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Greater Manchester Mayor and Police and Crime Commissioner backs charity campaign to help protect older people from financial abuse

Greater Manchester Mayor and Police and Crime Commissioner Tony Lloyd has joined Action on Elder Abuse in urging older people and their families to learn how to spot the signs of financial abuse.

Greater Manchester Mayor and Police and Crime Commissioner Tony Lloyd said:

“We fully support Action on Elder Abuse for raising awareness of this issue and what we can all do to combat it. Abuse does not always take the form of physical violence. We know that coercion, control and financial exploitation are equally abhorrent and damaging. I urge anyone who needs help or is worried about someone else to be vigilant and report it to the police.”

Data from the charity suggests that as many as 2,586 older people in Greater Manchester may currently be experiencing financial abuse[1]

Typical financial crimes perpetrated against older people include fraud, forgery or embezzlement; the misuse of proxy decision making powers; ‘doorstep crime’, e.g. bogus tradesmen and postal, phone or internet scams.

The PCC and Action on Elder Abuse have said that older people can help keep themselves safe by:

  • Checking bank statements regularly and tracking receipts
  • Reducing how much money can be taken from an account at any one time
  • Having a copy of the bank statement sent to someone trustworthy to check
  • Limiting the use of ‘chip and pin’ to control money
  • Keeping important documents and valuables out of sight
  • Never letting anyone into your home unless you can confirm their identity or they have made an appointment
  • Only booking work on a house through ‘trusted trader’ schemes
  • Treat anyone asking for your financial details unsolicited with suspicion and note that banks will never ask you for your account number or pin details.

In instances where an older person is not in a position to protect themselves from financial abuse (e.g. they have dementia), the charity advises that families and loved ones stay vigilant to spot the signs that abuse may be taking place. These include:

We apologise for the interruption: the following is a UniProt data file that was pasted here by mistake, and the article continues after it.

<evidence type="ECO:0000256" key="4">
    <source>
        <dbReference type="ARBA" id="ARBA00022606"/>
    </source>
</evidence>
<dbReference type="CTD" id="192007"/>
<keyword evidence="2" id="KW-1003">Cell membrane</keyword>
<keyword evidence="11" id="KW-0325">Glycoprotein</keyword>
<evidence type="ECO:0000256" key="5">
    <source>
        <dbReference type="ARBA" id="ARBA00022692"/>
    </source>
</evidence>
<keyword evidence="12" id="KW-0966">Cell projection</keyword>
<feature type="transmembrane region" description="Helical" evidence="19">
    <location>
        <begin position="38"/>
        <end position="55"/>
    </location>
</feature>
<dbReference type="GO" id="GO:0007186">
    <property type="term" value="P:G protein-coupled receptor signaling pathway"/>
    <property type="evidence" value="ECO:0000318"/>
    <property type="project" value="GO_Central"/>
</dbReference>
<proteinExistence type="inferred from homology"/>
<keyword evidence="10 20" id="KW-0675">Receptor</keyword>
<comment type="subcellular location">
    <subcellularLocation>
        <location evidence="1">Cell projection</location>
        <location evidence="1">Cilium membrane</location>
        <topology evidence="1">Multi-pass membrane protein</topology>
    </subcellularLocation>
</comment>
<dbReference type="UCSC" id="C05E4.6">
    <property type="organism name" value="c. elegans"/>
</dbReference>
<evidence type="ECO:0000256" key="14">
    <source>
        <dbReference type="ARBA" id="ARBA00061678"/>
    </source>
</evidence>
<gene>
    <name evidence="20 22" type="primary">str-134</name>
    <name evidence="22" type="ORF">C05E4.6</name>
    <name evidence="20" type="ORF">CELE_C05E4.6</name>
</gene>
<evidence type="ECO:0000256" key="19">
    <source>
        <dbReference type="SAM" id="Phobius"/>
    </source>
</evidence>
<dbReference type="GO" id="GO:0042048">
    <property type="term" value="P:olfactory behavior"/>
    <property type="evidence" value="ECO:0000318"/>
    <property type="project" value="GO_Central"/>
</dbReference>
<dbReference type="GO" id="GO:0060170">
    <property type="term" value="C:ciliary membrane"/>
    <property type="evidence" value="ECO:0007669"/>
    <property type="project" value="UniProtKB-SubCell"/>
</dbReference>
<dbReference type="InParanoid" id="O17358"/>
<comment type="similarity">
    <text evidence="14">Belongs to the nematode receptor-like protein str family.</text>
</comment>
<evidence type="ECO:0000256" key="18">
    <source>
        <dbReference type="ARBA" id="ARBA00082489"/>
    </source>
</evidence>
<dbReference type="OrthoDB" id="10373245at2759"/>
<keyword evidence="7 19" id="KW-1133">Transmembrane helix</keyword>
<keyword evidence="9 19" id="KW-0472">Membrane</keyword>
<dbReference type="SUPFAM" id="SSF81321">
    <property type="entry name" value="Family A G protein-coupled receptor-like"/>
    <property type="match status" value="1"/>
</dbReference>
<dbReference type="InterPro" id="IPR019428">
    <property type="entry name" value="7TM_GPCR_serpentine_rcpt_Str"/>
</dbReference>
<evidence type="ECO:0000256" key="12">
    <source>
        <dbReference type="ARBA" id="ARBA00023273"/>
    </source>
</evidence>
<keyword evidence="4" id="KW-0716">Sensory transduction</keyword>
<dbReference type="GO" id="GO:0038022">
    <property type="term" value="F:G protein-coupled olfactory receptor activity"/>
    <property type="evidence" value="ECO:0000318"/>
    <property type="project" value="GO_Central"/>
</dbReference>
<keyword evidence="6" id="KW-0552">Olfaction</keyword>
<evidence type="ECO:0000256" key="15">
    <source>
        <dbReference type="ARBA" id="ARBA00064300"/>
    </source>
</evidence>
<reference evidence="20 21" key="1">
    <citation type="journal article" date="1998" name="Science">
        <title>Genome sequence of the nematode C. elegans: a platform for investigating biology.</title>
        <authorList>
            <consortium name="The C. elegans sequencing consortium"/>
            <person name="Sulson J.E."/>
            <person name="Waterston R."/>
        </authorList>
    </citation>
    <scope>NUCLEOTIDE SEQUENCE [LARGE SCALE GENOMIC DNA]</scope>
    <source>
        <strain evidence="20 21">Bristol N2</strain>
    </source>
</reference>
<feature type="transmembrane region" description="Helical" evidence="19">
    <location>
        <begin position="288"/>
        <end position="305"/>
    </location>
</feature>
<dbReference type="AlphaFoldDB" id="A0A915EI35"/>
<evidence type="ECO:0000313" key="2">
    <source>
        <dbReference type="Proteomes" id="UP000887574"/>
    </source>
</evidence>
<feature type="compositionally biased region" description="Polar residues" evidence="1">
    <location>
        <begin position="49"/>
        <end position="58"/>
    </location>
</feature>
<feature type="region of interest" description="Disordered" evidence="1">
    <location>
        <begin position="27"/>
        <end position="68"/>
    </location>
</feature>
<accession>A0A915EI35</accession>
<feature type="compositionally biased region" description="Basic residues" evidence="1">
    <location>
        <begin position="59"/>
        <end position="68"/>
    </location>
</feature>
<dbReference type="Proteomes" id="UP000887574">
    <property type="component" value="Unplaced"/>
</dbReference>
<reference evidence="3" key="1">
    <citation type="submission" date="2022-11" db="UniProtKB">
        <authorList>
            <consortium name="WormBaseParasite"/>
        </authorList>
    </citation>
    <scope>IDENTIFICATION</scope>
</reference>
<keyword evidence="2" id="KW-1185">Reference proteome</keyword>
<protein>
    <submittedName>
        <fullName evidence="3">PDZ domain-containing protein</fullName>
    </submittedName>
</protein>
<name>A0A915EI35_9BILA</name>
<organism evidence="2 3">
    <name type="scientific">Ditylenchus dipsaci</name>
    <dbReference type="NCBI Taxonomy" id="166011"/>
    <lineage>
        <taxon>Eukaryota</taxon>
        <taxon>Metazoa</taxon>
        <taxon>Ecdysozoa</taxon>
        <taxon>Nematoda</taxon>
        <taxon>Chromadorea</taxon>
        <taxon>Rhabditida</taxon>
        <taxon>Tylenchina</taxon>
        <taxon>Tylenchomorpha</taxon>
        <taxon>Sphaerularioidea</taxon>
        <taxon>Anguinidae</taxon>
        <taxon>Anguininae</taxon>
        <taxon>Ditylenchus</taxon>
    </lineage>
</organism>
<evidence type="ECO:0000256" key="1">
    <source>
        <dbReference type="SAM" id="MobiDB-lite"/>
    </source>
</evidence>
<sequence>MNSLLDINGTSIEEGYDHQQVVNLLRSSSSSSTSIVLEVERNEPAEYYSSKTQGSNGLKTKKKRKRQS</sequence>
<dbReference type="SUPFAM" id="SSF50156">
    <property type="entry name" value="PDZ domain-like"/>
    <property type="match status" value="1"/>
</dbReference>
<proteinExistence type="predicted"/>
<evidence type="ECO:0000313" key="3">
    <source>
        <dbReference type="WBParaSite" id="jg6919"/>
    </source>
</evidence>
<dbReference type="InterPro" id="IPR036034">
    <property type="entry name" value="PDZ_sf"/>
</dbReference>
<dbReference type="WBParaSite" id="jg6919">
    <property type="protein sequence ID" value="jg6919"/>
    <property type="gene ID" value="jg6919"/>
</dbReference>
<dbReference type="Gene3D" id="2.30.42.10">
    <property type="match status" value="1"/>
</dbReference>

• Signatures on official documents that do not resemble the older person’s own
  • Changes in banking habits (e.g. large sums of money being withdrawn)
  • The inclusion of additional names on bank accounts
  • Abrupt changes to, or the sudden establishment of, wills
  • Sudden and unexplained transfers of assets to a family member or someone outside the family
  • The unexplained disappearance of funds or possessions
  • The deliberate isolation of an older person from friends and family, resulting in a

 carer having total control.

  • The sudden introduction of a Power of Attorney document that places control with an unknown Third Party

The charity is urging anyone who has concerns that they, or someone close to them is being financially abused to call its confidential helpline (080 8808 8141) which can offer support and advice and support on all aspects of elder abuse.

Action on Elder Abuse Chief Executive, Gary FitzGerald, said:

“Unfortunately, older people are particularly vulnerable to financial abuse and there are far too many people who seek to exploit them. Financial abuse can take many forms – it’s everything from carers or family pilfering money to phone scams and having Power of Attorney misappropriated. Very often, the perpetrator is someone close to the older person, such as a relative or carer.

“So we want to equip older people to protect themselves where appropriate and for those who love them to spot the signs that their older friend or relative may be being abused. Talking about things such as internet safety and ‘stranger danger’ is something we do routinely with our children. It’s about time we took the issue of abuse of older people just as seriously.”

 

Action on Elder Abuse operates a confidential helpline (080 8808 8141) offering advice and support on all aspects of elder abuse.

AREA

ALL OVER 65

NUMBER LIKELY TO BE EXPERIENCING FINANCIAL ABUSE

Greater Manchester (Met County)

431,058

2586

Bolton

47,439

284

Bury

33,413

200

Manchester

49,774

298

Oldham

36,432

218

Rochdale

34,333

205

Salford

35,767

214

Stockport

56,474

338

Tameside

38,343

230

Trafford

39,719

238

Wigan

59,364

356

 

 

[1] Figure calculated using UK Study of Abuse and Neglect

of Older People Prevalence Survey Report (O’Keefe et al 2007) and ONS data

 

Released by Action on Elder Abuse 23.01.17 

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